John Fowles’ The Collector is a novel of the 1960s about a man who wins the lottery and then kidnaps a young woman, keeping her in a dungeon in the British countryside. It’s an unsettling book, even in our age of antiheroes, but what’s great about it is the structure. (I am such a sucker for an interestingly constructed novel.)
See, the first half of the book is the story from the collector’s point of view. We’re in his head and we see his reasons for everything he’s doing, and because he doesn’t rape the young woman immediately there’s this dread that builds and builds. The hassles and frustrations of buying a house and building a dungeon in it are all treated in a very matter of fact way and it lulls you into this weird headspace. It never has you rooting for him, but you can find yourself feeling sorry for him.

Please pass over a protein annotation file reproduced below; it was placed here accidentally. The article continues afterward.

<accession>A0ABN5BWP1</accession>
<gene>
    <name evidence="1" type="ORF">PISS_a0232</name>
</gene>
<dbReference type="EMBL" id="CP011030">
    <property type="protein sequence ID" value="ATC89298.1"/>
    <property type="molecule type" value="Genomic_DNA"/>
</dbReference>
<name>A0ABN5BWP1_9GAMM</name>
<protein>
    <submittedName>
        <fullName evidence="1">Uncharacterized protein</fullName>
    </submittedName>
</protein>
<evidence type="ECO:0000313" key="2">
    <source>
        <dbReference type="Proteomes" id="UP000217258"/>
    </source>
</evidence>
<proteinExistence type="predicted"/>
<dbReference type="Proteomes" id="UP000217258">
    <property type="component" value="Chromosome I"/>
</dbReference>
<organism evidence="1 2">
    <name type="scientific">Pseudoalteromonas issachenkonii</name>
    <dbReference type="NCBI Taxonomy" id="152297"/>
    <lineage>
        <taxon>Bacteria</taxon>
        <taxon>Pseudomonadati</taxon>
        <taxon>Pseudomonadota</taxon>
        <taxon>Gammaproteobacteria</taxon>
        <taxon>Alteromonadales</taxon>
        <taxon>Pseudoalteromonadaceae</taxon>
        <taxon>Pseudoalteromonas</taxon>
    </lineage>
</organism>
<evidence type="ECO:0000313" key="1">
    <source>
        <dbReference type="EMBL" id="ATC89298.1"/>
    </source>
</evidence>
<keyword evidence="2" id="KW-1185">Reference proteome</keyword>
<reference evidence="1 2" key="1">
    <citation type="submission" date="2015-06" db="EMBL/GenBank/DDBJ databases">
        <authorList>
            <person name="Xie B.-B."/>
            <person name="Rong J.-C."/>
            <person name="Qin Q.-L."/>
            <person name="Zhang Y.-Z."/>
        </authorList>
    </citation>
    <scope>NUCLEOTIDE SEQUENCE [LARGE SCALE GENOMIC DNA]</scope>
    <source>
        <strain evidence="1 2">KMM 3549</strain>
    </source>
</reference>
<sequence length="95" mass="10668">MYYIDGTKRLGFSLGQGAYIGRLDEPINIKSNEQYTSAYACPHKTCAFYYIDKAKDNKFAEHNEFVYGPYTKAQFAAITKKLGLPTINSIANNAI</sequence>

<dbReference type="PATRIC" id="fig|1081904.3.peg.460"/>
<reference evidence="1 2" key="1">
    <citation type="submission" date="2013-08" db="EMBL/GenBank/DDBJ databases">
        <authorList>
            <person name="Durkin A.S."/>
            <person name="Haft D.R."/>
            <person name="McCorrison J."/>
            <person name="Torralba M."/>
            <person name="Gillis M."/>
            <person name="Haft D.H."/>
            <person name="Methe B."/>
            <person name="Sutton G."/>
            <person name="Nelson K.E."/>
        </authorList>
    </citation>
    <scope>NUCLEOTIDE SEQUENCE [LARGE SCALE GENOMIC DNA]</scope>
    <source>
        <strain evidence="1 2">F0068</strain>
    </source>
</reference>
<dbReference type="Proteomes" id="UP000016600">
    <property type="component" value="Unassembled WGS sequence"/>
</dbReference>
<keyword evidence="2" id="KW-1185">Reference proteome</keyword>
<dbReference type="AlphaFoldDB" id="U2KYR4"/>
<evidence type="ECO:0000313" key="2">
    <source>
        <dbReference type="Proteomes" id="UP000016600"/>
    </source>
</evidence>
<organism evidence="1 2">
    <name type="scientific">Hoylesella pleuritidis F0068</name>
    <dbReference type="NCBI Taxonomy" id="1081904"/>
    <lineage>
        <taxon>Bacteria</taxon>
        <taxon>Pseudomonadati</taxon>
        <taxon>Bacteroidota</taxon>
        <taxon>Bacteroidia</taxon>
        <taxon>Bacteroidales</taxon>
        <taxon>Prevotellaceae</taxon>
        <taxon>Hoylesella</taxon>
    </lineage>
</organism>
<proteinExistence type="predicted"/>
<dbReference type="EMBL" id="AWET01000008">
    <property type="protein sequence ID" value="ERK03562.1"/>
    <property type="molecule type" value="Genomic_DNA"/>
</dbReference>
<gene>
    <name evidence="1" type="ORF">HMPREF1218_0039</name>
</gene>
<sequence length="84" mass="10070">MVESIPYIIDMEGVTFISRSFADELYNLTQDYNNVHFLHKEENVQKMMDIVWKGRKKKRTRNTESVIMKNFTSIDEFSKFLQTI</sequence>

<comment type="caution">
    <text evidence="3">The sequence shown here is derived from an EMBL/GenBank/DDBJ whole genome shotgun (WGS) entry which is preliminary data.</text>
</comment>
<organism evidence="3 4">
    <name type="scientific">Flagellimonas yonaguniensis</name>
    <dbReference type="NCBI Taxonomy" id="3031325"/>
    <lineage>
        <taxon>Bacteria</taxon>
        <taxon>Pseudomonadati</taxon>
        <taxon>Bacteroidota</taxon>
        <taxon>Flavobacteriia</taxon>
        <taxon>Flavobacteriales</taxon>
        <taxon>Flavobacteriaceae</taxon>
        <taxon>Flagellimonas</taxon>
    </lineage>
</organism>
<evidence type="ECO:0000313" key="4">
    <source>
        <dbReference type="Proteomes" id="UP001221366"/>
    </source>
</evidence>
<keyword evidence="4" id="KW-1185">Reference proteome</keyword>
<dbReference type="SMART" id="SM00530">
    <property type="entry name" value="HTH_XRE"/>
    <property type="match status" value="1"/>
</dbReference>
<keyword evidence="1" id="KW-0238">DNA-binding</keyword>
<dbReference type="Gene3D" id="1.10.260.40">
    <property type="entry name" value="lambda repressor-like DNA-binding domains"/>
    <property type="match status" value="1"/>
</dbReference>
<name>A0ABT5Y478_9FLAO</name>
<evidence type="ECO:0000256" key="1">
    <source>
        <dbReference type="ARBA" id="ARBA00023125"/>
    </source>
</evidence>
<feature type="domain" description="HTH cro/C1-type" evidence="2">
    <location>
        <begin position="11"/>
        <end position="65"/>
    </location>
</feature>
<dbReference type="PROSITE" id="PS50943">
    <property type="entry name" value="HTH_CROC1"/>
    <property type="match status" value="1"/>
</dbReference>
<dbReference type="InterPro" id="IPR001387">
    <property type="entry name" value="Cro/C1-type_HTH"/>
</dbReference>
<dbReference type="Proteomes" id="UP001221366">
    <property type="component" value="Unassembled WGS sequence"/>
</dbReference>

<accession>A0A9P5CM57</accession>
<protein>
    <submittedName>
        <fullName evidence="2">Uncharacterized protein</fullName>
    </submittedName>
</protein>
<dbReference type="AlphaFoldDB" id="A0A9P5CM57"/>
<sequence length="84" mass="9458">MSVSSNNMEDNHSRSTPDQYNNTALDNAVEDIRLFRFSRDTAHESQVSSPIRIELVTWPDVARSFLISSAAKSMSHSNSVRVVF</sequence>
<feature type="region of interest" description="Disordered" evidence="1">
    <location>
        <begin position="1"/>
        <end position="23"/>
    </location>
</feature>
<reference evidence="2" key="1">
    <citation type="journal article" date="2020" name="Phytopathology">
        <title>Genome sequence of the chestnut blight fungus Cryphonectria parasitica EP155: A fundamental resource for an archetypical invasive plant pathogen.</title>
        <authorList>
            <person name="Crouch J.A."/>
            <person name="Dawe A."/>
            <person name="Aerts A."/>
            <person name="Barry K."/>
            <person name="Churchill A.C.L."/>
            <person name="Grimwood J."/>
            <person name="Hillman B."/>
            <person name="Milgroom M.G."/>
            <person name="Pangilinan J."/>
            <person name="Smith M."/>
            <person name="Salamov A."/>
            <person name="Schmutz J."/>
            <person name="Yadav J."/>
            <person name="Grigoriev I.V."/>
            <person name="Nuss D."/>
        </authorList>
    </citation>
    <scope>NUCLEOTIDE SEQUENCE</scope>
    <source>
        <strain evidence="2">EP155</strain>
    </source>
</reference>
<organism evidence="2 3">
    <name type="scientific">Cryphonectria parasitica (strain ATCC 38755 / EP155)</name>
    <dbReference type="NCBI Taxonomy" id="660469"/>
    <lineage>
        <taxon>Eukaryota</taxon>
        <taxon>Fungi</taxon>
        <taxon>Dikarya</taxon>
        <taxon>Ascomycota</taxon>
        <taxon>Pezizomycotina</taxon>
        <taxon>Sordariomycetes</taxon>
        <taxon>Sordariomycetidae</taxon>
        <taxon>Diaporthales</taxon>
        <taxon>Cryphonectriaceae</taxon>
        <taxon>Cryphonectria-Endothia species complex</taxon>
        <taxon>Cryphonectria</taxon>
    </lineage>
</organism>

Then for the second half of the book we see everything through the victim’s eyes, including her preoccupation with an affair she was having with an older artist. It’s kind of amazing. I love that we don’t alternate points of view on things as they happen (or even on a chapter by chapter basis). Since we know the incidents that will happen from how the collector experienced them, it builds even more dread in the second half, not about what will happen, but about how will she feel when that thing we know is coming happens?
The conclusion isn’t anything special (I was kind of hoping for something amazing like in Fowles’ The French Lieutenant’s Woman) but this was his first novel, so I’ll forgive that. The whole book is quite restrained, and makes something like The Silence of the Lambs (just to pick a kidnapping story) seem really crass and obvious.